Nikon Coolpix S6800 First Impressions Review
Nikon's latest travel-zoom packs a 12x optical zoom, onboard WiFi, and a Glamour Retouch mode.
Our First Take
Travel-zoom cameras provide the best combination of optical reach and compact size on the market today. But while companies like Sony and Panasonic are ratcheting things up with 20x and 30x lens designs, all that extra zoom comes at a cost: The cameras aren't very pocketable.
The Nikon Coolpix S6800 (MSRP $219.95) sidesteps this optical arms race and sticks with a more modest 12x design, providing enough reach for most users while still offering a slim, compact package that easily fits in any but the tightest pocket. With the addition of WiFi, a 16-megapixel backside-illuminated CMOS sensor, a 3-inch LCD, and some new "Advanced Glamour Retouch" modes, the S6800 just screams for the opportunity to tag along on a night out on the town.
Design & Usability
A compact camera with plenty of zoom for everyday shooting
As we've already covered, the S6800 puts a 12x optical zoom in a compact, slim body. At around an inch deep, it's a camera that will fit in the pocket of even the skinniest jeans. The camera's design otherwise doesn't have much noteworthy about it: there's a power button, shutter release, and zoom toggle on top, while the back has a four-way directional pad with basic controls for accessing timer, flash, exposure compensation, and macro settings. On the back you'll also find a dedicated video record button, keys for accessing the menu, scene, and playback modes, and a 3-inch standard LCD.
The 12x optical zoom lens collapses into the body, and offers a 35mm equivalent focal range of 25–300mm. The lens has a maximum aperture range of f/3.3-6.3 and is comprised of 9 elements in 7 groups. The lens feeds light to the 16-megapixel CMOS sensor, which is backside-illuminated but otherwise as standard-issue as it gets. The lens has optical stabilization for both stills and video, with electronic stabilization also available when recording video.
The shooting experience with the Coolpix S6800 is very similar to most other point-and-shoots. The limited aperture range means it struggles in low light, though the optical stabilization did allow us to take some acceptably sharp shots even at full telephoto. The camera is lightweight and easy to use, though the lack of manual control will put off anybody looking for a more advanced camera. Still, this is a successful design that doesn't leave much room for gripes—especially given the extremely reasonable price point.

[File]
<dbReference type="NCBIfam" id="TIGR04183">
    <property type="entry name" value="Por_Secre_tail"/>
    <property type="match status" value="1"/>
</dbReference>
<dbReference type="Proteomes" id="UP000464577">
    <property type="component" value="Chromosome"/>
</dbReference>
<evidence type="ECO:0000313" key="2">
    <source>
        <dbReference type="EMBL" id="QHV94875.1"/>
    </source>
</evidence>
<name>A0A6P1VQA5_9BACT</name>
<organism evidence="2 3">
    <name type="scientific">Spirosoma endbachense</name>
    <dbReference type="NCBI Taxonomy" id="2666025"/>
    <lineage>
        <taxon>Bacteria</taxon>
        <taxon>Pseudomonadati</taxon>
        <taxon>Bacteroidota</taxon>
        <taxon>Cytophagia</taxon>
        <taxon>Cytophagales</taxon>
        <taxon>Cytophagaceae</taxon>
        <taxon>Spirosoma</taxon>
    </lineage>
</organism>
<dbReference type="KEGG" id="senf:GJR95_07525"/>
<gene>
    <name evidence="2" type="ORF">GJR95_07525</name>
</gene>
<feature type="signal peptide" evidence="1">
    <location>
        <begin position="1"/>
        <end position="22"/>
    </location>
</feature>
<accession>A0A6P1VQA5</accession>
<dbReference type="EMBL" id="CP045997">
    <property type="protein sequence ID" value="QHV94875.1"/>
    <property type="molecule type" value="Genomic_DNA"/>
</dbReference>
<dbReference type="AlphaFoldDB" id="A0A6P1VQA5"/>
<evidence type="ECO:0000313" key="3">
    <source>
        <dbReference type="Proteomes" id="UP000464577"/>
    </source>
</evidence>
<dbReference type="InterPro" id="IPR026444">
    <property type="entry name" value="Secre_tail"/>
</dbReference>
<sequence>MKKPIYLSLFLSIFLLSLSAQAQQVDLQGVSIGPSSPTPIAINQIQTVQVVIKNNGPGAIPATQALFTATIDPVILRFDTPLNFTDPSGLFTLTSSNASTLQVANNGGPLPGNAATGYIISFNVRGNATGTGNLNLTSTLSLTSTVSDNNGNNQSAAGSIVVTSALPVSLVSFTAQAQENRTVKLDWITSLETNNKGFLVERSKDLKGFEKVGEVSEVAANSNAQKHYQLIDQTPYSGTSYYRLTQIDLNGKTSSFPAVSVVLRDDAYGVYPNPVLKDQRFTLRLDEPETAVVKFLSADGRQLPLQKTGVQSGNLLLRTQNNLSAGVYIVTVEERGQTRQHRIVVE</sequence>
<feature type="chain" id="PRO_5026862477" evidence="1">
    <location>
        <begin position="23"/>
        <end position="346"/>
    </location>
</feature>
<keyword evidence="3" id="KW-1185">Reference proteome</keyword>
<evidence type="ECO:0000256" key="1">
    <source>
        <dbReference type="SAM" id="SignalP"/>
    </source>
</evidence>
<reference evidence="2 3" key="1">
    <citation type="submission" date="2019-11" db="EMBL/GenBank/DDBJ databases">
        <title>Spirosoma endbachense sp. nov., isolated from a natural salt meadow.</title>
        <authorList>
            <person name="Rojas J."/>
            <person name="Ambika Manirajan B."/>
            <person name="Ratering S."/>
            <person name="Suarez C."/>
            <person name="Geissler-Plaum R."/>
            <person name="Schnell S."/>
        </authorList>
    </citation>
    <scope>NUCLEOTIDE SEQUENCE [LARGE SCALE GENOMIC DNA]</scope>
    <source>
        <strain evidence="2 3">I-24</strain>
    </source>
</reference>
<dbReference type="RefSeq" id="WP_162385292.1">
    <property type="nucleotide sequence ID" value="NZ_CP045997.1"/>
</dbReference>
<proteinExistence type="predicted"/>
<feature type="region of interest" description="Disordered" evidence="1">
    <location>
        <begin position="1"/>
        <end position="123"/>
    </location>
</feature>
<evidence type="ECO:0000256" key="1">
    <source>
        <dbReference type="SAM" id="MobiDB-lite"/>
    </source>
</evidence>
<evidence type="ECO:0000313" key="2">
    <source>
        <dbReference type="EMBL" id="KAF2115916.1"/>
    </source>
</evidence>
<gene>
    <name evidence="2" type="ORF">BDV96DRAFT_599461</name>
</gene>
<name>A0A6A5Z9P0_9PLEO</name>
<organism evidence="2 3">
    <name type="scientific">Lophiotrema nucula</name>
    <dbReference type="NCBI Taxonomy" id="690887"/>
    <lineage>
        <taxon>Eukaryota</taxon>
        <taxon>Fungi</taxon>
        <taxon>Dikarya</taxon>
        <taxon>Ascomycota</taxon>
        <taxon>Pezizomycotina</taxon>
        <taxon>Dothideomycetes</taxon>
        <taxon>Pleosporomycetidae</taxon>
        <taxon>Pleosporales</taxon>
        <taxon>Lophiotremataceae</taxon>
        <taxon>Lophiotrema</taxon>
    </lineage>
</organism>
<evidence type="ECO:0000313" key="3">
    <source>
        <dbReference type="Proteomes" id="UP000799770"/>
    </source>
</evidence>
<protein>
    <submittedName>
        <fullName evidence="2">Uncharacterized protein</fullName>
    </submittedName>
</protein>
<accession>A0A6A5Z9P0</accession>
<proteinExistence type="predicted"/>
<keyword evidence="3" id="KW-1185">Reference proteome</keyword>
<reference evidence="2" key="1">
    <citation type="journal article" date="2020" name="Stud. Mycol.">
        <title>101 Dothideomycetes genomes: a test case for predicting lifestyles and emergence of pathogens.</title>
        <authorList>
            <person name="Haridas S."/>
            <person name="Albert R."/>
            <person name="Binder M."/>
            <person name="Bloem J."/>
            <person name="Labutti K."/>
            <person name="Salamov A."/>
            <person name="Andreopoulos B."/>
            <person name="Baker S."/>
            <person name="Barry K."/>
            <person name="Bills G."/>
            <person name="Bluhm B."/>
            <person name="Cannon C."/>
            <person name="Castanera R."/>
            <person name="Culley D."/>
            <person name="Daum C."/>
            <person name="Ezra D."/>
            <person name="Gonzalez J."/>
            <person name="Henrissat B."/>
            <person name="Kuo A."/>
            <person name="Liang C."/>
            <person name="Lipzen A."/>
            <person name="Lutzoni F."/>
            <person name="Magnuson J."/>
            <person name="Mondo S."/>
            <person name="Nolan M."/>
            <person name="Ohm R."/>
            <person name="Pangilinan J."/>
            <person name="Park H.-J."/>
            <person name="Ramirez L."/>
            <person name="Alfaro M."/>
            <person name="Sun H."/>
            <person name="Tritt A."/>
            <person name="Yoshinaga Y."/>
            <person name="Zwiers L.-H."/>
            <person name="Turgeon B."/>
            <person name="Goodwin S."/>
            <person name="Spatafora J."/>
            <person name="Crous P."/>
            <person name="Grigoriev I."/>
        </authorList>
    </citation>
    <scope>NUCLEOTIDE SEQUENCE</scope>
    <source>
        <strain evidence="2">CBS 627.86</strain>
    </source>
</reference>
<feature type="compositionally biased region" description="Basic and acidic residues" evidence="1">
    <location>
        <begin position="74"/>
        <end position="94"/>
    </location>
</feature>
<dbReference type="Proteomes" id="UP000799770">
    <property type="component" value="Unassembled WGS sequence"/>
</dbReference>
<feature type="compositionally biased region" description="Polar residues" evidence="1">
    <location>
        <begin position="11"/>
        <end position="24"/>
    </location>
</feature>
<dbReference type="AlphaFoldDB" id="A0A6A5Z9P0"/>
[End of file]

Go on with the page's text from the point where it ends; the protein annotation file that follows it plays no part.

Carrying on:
...because you just hate your friend's shade of lipstick?
When it comes to features, the S6800 is pretty well-equipped. Stills shooters benefit from 9.4 frames per second shooting (with a maximum of seven frames in a burst), a 100-6400 ISO range, a short-throw built-in flash, and a bevy of in-camera editing and scene modes. Video shooters get full 1080/30p HD video (H.264 in a .MOV wrapper) and a stereo mic. There's also updated WiFi connectivity and the aforementioned lens and sensor specs.
Again, nothing here is revolutionary, but there are no glaring omissions, either. The biggest addition over last year's models is the Advanced Glamour Retouch modes, which offer several ways to beautify up to three subjects in your photo. It does so by brightening skin tones, hiding the bags under eyes, applying eye makeup digitally, and whitening teeth. You can also change the shade of subjects' lipstick, because man that mauve looks terrible with your fuchsia dress. Nikon has an demo reel for these features here, if you're curious.
We're not sure that we'd use these features, but they're a bonus that does separate the Coolpix S6800 from the crowd. If you do similar editing to your photos already and just want to ship shots straight from the camera to social media channels, this eliminates one extra step.
An entry-level camera with enough extras to be worth the (eventually discounted) price
To be certain, the Coolpix S6800 lacks most of the advanced features that usually get us camera reviewers all excited. It doesn't have a viewfinder, a large sensor, 1080/60p video, manual control, or excellent ergonomics. But with an MSRP of $219.95, nobody's expecting it to.
What the S6800 does have is a competitive feature set for the class, built-in WiFi, and a compact body that you won't mind carrying with you all the time. There's nothing here that will set the camera world alight, but there's enough here that, if you're in the market for an affordable, easy-to-use camera, it's worth considering.
That said, we wouldn't recommend paying full price for this camera right away. We'll still have to get the S6800 into our test labs to make any proclamations about performance, but there's been very little improvement in this part of the market in the last two years. Also, cameras like the S6800 tend to drop precipitously in price throughout the year. Today's $220 camera is tomorrow's $180 camera—and Black Friday's $130 camera.
So if you need a pocketable point-and-shoot, we'd say you should take a look at something like the Coolpix S6500, which is essentially the same camera and can be had for just $169.95 right now.
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